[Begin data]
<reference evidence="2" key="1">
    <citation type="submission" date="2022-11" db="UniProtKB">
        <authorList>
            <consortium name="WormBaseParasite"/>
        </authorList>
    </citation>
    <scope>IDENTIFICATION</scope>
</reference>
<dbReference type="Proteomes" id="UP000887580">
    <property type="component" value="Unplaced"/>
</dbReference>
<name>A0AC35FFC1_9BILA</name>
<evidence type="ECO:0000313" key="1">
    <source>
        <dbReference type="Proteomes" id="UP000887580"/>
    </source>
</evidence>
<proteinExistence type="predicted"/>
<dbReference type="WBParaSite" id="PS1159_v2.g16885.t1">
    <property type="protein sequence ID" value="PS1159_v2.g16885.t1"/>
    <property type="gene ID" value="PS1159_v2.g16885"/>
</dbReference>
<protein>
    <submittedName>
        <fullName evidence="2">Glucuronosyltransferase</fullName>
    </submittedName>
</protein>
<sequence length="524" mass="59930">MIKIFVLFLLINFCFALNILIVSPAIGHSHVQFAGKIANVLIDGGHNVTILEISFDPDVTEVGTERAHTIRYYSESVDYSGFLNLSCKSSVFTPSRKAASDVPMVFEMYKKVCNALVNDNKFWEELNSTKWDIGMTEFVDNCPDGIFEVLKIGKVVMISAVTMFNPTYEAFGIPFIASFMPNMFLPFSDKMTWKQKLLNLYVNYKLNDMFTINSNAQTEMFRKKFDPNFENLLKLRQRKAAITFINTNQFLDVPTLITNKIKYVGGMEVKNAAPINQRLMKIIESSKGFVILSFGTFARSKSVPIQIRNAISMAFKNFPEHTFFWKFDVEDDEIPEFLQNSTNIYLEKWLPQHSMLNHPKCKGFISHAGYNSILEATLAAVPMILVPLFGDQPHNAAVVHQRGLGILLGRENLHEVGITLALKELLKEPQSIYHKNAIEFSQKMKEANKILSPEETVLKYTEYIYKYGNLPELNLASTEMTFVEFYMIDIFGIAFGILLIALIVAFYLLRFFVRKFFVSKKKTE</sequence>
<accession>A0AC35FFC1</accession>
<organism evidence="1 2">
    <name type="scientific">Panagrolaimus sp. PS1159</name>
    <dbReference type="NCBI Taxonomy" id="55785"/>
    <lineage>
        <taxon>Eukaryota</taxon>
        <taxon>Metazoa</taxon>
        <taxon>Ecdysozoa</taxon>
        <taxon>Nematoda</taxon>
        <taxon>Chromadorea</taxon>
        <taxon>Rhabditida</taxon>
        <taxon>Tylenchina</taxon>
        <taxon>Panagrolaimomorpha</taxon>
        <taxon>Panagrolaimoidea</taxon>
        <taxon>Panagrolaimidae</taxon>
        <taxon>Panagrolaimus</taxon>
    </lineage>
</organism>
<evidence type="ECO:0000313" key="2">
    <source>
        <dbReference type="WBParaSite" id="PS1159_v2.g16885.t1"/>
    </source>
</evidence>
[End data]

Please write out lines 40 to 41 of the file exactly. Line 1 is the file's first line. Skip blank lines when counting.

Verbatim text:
        <taxon>Tylenchina</taxon>
        <taxon>Panagrolaimomorpha</taxon>